The World Bank says the number of people living in extreme poverty in the developing world has declined for the first time since it began monitoring extreme poverty, however it insists that more still needs to be done.
According to the bank, an estimated 1.29 billion people, equivalent to 22% of the population of the developing world, lived on less than US$1.25 a day a 2008.
It said that this was in contrast to the 1.94 billion people who lived in extreme poverty in 1981.
The bank said that 2008 was the latest date for which a global figure could be calculated; this was because, while more recent statistics for middle income countries were available, for low-income countries newer data were either scarce or not comparable with previous estimates.
Recent post-2008 analysis revealed that, while the food, fuel and financial crises over the past four years had at times sharp negative effects on vulnerable populations and slowed the rate of poverty reduction in some countries, global poverty overall kept falling.
Preliminary survey-based estimates for 2010 – based on a smaller sample size than in the global update, indicated that the $1.25 a day poverty rate had fallen to under half of its 1990 value by 2010.
The World Bank said this was an indication that the first Millennium Development Goal of halving extreme poverty from its 1990 level had been achieved, before the 2015 deadline.
“The developing world as a whole has made considerable progress in fighting extreme poverty, but the 663 million people who moved above the poverty lines typical of the poorest countries are still poor by the standards of middle- and high-income countries. This bunching up just above the extreme poverty line is indicative of the vulnerability facing a great many poor people in the world. And at the current rate of progress, around 1 billion people would still live in extreme poverty in 2015.” Martin Ravallion, director of the World Bank’s research group said.
The World Bank said it used the $1.25 poverty line as the average for the world’s poorest 10 to 20 countries, as the higher line of $2 a day, mostly used as a median poverty line for developing countries, revealed less progress versus the $1.25 a day level.
Based on the median poverty line, the bank found there was only a modest drop in the number of people living below $2 per day between 1981 and 2008, from 2.59 billion to 2.47 billion, though this had fallen more sharply since 1999.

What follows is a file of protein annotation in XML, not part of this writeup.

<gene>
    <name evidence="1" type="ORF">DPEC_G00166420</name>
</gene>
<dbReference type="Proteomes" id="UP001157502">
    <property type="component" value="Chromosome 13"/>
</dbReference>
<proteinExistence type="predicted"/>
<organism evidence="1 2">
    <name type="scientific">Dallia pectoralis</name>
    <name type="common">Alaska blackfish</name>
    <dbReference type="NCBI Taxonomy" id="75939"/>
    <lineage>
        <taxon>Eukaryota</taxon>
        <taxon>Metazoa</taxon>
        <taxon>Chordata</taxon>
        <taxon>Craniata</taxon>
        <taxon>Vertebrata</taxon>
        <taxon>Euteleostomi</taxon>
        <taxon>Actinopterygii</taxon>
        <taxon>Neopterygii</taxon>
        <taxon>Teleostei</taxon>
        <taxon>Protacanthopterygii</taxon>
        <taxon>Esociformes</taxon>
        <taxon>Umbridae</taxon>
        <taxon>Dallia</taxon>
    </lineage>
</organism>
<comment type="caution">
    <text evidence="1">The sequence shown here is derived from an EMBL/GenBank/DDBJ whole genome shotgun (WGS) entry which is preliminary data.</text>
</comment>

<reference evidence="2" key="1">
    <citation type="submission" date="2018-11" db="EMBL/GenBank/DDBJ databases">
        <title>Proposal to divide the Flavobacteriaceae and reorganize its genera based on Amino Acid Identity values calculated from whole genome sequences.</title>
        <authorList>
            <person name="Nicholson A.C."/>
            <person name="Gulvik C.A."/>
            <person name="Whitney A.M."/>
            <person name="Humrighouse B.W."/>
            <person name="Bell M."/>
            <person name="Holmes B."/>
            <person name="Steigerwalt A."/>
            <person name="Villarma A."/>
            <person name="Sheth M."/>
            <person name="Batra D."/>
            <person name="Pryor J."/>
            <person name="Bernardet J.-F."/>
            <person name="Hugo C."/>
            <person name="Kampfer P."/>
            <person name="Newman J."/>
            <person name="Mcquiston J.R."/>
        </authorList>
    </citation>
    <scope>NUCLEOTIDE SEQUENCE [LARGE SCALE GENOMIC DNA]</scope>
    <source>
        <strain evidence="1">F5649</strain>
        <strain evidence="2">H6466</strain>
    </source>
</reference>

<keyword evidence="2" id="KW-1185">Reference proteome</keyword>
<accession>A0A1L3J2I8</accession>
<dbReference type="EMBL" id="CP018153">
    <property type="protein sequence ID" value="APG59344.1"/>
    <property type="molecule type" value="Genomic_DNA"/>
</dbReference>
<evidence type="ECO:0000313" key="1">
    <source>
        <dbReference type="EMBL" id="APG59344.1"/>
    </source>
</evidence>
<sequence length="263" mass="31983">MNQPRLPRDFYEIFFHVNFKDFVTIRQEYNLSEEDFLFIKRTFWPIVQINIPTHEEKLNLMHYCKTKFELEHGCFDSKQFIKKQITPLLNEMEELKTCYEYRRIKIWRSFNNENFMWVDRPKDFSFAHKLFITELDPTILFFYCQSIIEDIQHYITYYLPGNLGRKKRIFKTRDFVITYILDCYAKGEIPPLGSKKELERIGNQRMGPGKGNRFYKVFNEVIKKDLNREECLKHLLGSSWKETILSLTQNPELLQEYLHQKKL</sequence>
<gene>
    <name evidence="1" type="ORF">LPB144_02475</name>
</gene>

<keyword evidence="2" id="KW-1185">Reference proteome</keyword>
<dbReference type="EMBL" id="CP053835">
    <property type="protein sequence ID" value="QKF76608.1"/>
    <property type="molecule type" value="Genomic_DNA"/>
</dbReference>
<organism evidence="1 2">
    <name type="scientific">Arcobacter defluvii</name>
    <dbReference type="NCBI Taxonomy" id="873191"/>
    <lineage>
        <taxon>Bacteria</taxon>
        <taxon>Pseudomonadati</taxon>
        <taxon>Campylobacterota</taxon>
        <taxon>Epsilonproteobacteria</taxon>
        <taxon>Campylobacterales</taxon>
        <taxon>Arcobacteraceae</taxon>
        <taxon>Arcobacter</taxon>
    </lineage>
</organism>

“Having 22% of people in developing countries still living on less than $1.25 a day and 42% with less than $2 a day is intolerable. We need to increase our efforts. On the policy and programme side, we need to continue attacking poverty on many fronts, from creating more and better jobs, to delivering better educational and health services and basic infrastructure, to protecting the vulnerable,” Jaime Saavedra, director of the World Bank’s poverty reduction and equity group said.
According to the World Bank, the research was based on average consumption and income, adjusted for inflation within countries, and including the purchasing power differences across countries.
The findings indicated that about 14% of the population in East Asia and the Pacific, lived below $1.25 a day in 2008, down from 77% in 1981, when it was the region with the highest poverty rate in the world, while in China 13%, or 173 million people, lived below that level in 2008.
In the rest of the developing world outside of China, the extreme-poverty rate was 25% in 2008, down from 41% in 1981, and that the number of those living in poverty, however, remained the same in 2008 as 1981 at around 1.1 billion, after rising in the 1980s and 1990s and falling since 1999.
In southern Asia, the $1.25 a day poverty rate fell from 61% to 36% between 1981 and 2005 and fell a further 3.5 percentage points between 2005 and 2008, and that the proportion of the population living in extreme poverty is now the lowest since 1981.
The rate of people living in poverty in Latin America and the Caribbean fell from a peak of 14% to reach its lowest levels of 6.5% in 2008, indicating the number of the poor only rose until 2002, and has been falling sharply since.
The Middle East and North Africa had 8.6 million people, or 2.7% of the population, living on less than $1.25 a day in 2008, down from 10.5 million in 2005 and 16.5 million in 1981.
In Eastern Europe and central Asia, the proportion living on less than $1.25 is now under 0.5%, having peaked at 3.8% in 1999. About 2.2% lived on less than $2 a day in 2008, down from a peak of 12% in 1999.
And in sub-Saharan Africa (S-SA), for the first time since 1981, 47% of the population lived below $1.25 a day, down from 51% in 1981.
According to the World Bank, the $1.25-a-day poverty rate in S-SA has fallen by 10 percentage points since 1999, and that nine million fewer people lived below $1.25 a day in 2008 than 2005.